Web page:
Camera captures the smallest particles of light

Camera captures the smallest particles of light

EPFL scientists, working in association with Canon, have developed a camera that can take 3D images with record-breaking speed and resolution.

“It’s something I’d been dreaming of for a long time,” says Edoardo Charbon, an EPFL professor and head of the Advanced Quantum Architecture Laboratory in EPFL’s School of Engineering. “MegaX is the culmination of over 15 years of research on single photon avalanche diodes (SPADs), which are photodetectors used in next-generation image-sensor technology.” And Charbon has good reason to be proud, since he and his research team have developed the world’s first million-pixel camera. Their findings have just been published in Optica.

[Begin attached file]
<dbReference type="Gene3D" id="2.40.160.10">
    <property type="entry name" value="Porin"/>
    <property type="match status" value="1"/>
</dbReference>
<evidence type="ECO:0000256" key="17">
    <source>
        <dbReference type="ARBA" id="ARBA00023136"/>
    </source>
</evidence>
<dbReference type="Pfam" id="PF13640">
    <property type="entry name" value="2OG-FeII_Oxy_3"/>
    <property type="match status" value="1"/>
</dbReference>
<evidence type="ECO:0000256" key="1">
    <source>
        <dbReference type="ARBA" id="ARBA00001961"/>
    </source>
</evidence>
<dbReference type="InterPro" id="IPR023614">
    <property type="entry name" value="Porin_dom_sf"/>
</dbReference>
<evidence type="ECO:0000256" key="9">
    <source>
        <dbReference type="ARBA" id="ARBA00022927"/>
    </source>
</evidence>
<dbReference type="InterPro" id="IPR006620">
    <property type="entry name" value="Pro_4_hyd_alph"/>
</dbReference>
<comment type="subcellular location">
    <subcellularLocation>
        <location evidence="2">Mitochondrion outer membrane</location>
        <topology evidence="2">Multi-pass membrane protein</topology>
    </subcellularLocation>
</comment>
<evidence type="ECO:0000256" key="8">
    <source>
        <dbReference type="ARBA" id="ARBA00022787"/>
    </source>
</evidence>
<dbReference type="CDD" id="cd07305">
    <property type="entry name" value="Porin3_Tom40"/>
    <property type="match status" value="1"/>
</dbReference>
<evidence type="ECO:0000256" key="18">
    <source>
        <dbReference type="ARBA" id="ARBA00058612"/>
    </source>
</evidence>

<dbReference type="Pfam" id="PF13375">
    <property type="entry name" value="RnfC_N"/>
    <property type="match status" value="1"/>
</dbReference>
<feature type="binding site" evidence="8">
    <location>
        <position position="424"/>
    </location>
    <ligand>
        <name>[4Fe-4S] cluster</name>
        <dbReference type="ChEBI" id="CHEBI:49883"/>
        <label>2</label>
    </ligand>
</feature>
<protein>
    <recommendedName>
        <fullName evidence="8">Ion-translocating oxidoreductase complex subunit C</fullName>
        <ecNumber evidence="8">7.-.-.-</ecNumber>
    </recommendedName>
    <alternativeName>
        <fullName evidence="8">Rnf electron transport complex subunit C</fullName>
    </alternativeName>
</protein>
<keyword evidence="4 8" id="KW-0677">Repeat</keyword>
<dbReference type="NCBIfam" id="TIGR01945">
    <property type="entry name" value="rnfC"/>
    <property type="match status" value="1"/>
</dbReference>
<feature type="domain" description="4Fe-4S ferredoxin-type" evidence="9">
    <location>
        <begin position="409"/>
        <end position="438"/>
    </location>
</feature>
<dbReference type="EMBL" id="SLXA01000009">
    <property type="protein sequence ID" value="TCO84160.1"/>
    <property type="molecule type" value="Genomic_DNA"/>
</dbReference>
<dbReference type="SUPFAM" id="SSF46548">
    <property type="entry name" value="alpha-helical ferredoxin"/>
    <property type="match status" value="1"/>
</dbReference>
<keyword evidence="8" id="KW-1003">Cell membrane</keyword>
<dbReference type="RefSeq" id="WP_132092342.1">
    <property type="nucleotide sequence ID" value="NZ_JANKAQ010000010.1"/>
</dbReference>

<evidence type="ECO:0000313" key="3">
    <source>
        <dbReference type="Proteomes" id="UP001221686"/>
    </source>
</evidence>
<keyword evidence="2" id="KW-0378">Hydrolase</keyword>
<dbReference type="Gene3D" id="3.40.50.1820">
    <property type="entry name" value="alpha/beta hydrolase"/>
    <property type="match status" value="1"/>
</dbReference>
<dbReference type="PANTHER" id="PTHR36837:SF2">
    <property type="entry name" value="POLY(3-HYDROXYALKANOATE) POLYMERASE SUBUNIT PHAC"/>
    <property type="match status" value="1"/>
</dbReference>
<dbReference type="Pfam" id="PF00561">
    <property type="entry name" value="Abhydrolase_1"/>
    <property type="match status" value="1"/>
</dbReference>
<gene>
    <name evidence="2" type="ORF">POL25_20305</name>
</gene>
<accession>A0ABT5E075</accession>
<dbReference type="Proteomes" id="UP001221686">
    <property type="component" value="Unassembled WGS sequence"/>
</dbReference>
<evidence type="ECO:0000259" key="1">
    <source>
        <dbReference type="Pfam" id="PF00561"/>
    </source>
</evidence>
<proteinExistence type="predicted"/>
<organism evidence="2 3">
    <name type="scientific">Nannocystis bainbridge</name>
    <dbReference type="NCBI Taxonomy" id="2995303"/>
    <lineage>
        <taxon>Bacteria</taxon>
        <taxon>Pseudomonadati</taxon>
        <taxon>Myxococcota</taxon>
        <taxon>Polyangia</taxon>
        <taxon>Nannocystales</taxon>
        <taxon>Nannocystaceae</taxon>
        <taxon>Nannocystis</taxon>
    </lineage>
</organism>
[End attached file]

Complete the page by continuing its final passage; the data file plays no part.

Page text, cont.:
A shooting star

What makes their camera different is that it can capture and count the very smallest form of light particle: the photon. Photons are invisible to the human eye; we can see only continuous beams of photons, like those used in laser pointers. But MegaX can film the trajectories of individual photons in rays of light. When shown in video form, they look like shooting stars. “We had to slow the film speed by a factor of 300 million to see individual photons move,” says Charbon.

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Source: “MegaX, the first camera to capture the smallest particles of light”, Valerie Geneux, EPFL news